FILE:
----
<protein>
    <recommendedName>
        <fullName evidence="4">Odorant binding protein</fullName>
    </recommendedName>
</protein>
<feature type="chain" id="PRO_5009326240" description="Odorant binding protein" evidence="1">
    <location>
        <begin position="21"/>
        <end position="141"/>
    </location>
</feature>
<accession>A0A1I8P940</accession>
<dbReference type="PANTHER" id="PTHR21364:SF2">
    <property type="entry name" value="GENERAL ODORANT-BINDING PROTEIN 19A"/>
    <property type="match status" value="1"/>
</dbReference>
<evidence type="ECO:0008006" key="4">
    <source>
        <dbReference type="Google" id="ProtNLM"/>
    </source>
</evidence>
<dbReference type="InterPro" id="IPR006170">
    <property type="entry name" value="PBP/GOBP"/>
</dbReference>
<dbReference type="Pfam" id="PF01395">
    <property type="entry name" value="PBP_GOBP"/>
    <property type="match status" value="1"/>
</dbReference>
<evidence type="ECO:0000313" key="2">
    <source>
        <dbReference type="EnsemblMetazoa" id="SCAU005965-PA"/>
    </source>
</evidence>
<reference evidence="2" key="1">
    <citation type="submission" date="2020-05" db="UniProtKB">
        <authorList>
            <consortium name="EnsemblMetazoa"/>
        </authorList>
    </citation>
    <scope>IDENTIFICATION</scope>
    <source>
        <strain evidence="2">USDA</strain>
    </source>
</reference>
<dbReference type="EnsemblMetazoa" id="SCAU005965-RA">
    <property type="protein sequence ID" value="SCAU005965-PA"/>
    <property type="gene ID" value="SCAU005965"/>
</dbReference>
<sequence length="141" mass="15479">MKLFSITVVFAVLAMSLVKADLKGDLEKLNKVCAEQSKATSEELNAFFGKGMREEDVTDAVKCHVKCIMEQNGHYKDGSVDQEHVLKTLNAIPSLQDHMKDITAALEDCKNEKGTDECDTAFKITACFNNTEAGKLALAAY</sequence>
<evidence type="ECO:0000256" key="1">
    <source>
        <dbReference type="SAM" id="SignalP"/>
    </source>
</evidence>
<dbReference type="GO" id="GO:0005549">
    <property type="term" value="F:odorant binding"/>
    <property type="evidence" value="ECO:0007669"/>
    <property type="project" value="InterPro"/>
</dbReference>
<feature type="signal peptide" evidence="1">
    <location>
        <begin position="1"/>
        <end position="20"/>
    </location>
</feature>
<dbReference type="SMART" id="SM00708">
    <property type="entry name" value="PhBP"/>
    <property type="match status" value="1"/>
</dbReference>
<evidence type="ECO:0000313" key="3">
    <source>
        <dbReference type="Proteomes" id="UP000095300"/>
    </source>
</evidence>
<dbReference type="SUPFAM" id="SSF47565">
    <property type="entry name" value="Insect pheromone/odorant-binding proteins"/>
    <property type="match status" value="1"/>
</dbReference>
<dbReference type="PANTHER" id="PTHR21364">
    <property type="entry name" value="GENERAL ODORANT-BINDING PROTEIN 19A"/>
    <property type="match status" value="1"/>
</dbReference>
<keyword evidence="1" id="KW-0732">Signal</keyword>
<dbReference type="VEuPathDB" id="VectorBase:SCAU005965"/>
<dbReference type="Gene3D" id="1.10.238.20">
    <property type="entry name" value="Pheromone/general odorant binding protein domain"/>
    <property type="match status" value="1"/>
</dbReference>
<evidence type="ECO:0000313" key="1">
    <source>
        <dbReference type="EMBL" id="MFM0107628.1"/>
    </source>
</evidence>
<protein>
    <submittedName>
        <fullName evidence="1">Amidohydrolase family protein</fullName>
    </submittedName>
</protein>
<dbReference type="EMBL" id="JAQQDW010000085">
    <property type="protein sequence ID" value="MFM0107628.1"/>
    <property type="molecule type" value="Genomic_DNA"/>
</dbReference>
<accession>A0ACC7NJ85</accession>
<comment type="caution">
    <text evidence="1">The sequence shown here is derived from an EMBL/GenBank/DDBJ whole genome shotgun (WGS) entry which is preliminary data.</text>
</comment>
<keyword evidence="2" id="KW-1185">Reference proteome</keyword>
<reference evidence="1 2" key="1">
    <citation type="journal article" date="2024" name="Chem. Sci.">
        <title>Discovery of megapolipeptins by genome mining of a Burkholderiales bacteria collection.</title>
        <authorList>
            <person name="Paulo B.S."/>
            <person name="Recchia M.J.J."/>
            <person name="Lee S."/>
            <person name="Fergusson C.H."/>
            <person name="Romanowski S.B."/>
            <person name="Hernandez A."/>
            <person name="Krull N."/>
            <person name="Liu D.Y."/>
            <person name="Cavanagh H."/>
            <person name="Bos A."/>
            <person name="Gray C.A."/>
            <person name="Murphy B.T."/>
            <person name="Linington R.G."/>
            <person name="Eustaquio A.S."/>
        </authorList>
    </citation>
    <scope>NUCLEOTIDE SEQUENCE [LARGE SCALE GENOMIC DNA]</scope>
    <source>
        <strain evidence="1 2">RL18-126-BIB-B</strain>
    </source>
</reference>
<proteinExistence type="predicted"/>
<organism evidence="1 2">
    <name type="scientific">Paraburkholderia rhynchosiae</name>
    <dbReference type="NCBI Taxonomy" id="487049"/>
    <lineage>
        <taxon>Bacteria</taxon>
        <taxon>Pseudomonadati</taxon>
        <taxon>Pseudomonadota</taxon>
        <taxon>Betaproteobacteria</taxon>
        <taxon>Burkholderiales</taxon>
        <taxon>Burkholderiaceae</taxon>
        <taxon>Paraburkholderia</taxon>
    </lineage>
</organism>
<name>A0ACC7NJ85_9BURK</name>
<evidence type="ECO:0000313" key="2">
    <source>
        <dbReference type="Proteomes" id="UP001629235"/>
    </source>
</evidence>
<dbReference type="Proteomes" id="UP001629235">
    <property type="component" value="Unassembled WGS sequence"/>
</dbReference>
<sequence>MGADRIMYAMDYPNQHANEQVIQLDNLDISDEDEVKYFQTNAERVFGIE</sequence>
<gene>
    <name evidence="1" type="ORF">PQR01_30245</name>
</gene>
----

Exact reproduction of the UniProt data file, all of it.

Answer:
<protein>
    <recommendedName>
        <fullName evidence="4">Odorant binding protein</fullName>
    </recommendedName>
</protein>
<feature type="chain" id="PRO_5009326240" description="Odorant binding protein" evidence="1">
    <location>
        <begin position="21"/>
        <end position="141"/>
    </location>
</feature>
<accession>A0A1I8P940</accession>
<dbReference type="PANTHER" id="PTHR21364:SF2">
    <property type="entry name" value="GENERAL ODORANT-BINDING PROTEIN 19A"/>
    <property type="match status" value="1"/>
</dbReference>
<evidence type="ECO:0008006" key="4">
    <source>
        <dbReference type="Google" id="ProtNLM"/>
    </source>
</evidence>
<dbReference type="InterPro" id="IPR006170">
    <property type="entry name" value="PBP/GOBP"/>
</dbReference>
<dbReference type="Pfam" id="PF01395">
    <property type="entry name" value="PBP_GOBP"/>
    <property type="match status" value="1"/>
</dbReference>
<evidence type="ECO:0000313" key="2">
    <source>
        <dbReference type="EnsemblMetazoa" id="SCAU005965-PA"/>
    </source>
</evidence>
<reference evidence="2" key="1">
    <citation type="submission" date="2020-05" db="UniProtKB">
        <authorList>
            <consortium name="EnsemblMetazoa"/>
        </authorList>
    </citation>
    <scope>IDENTIFICATION</scope>
    <source>
        <strain evidence="2">USDA</strain>
    </source>
</reference>
<dbReference type="EnsemblMetazoa" id="SCAU005965-RA">
    <property type="protein sequence ID" value="SCAU005965-PA"/>
    <property type="gene ID" value="SCAU005965"/>
</dbReference>
<sequence length="141" mass="15479">MKLFSITVVFAVLAMSLVKADLKGDLEKLNKVCAEQSKATSEELNAFFGKGMREEDVTDAVKCHVKCIMEQNGHYKDGSVDQEHVLKTLNAIPSLQDHMKDITAALEDCKNEKGTDECDTAFKITACFNNTEAGKLALAAY</sequence>
<evidence type="ECO:0000256" key="1">
    <source>
        <dbReference type="SAM" id="SignalP"/>
    </source>
</evidence>
<dbReference type="GO" id="GO:0005549">
    <property type="term" value="F:odorant binding"/>
    <property type="evidence" value="ECO:0007669"/>
    <property type="project" value="InterPro"/>
</dbReference>
<feature type="signal peptide" evidence="1">
    <location>
        <begin position="1"/>
        <end position="20"/>
    </location>
</feature>
<dbReference type="SMART" id="SM00708">
    <property type="entry name" value="PhBP"/>
    <property type="match status" value="1"/>
</dbReference>
<evidence type="ECO:0000313" key="3">
    <source>
        <dbReference type="Proteomes" id="UP000095300"/>
    </source>
</evidence>
<dbReference type="SUPFAM" id="SSF47565">
    <property type="entry name" value="Insect pheromone/odorant-binding proteins"/>
    <property type="match status" value="1"/>
</dbReference>
<dbReference type="PANTHER" id="PTHR21364">
    <property type="entry name" value="GENERAL ODORANT-BINDING PROTEIN 19A"/>
    <property type="match status" value="1"/>
</dbReference>
<keyword evidence="1" id="KW-0732">Signal</keyword>
<dbReference type="VEuPathDB" id="VectorBase:SCAU005965"/>
<dbReference type="Gene3D" id="1.10.238.20">
    <property type="entry name" value="Pheromone/general odorant binding protein domain"/>
    <property type="match status" value="1"/>
</dbReference>
<evidence type="ECO:0000313" key="1">
    <source>
        <dbReference type="EMBL" id="MFM0107628.1"/>
    </source>
</evidence>
<protein>
    <submittedName>
        <fullName evidence="1">Amidohydrolase family protein</fullName>
    </submittedName>
</protein>
<dbReference type="EMBL" id="JAQQDW010000085">
    <property type="protein sequence ID" value="MFM0107628.1"/>
    <property type="molecule type" value="Genomic_DNA"/>
</dbReference>
<accession>A0ACC7NJ85</accession>
<comment type="caution">
    <text evidence="1">The sequence shown here is derived from an EMBL/GenBank/DDBJ whole genome shotgun (WGS) entry which is preliminary data.</text>
</comment>
<keyword evidence="2" id="KW-1185">Reference proteome</keyword>
<reference evidence="1 2" key="1">
    <citation type="journal article" date="2024" name="Chem. Sci.">
        <title>Discovery of megapolipeptins by genome mining of a Burkholderiales bacteria collection.</title>
        <authorList>
            <person name="Paulo B.S."/>
            <person name="Recchia M.J.J."/>
            <person name="Lee S."/>
            <person name="Fergusson C.H."/>
            <person name="Romanowski S.B."/>
            <person name="Hernandez A."/>
            <person name="Krull N."/>
            <person name="Liu D.Y."/>
            <person name="Cavanagh H."/>
            <person name="Bos A."/>
            <person name="Gray C.A."/>
            <person name="Murphy B.T."/>
            <person name="Linington R.G."/>
            <person name="Eustaquio A.S."/>
        </authorList>
    </citation>
    <scope>NUCLEOTIDE SEQUENCE [LARGE SCALE GENOMIC DNA]</scope>
    <source>
        <strain evidence="1 2">RL18-126-BIB-B</strain>
    </source>
</reference>
<proteinExistence type="predicted"/>
<organism evidence="1 2">
    <name type="scientific">Paraburkholderia rhynchosiae</name>
    <dbReference type="NCBI Taxonomy" id="487049"/>
    <lineage>
        <taxon>Bacteria</taxon>
        <taxon>Pseudomonadati</taxon>
        <taxon>Pseudomonadota</taxon>
        <taxon>Betaproteobacteria</taxon>
        <taxon>Burkholderiales</taxon>
        <taxon>Burkholderiaceae</taxon>
        <taxon>Paraburkholderia</taxon>
    </lineage>
</organism>
<name>A0ACC7NJ85_9BURK</name>
<evidence type="ECO:0000313" key="2">
    <source>
        <dbReference type="Proteomes" id="UP001629235"/>
    </source>
</evidence>
<dbReference type="Proteomes" id="UP001629235">
    <property type="component" value="Unassembled WGS sequence"/>
</dbReference>
<sequence>MGADRIMYAMDYPNQHANEQVIQLDNLDISDEDEVKYFQTNAERVFGIE</sequence>
<gene>
    <name evidence="1" type="ORF">PQR01_30245</name>
</gene>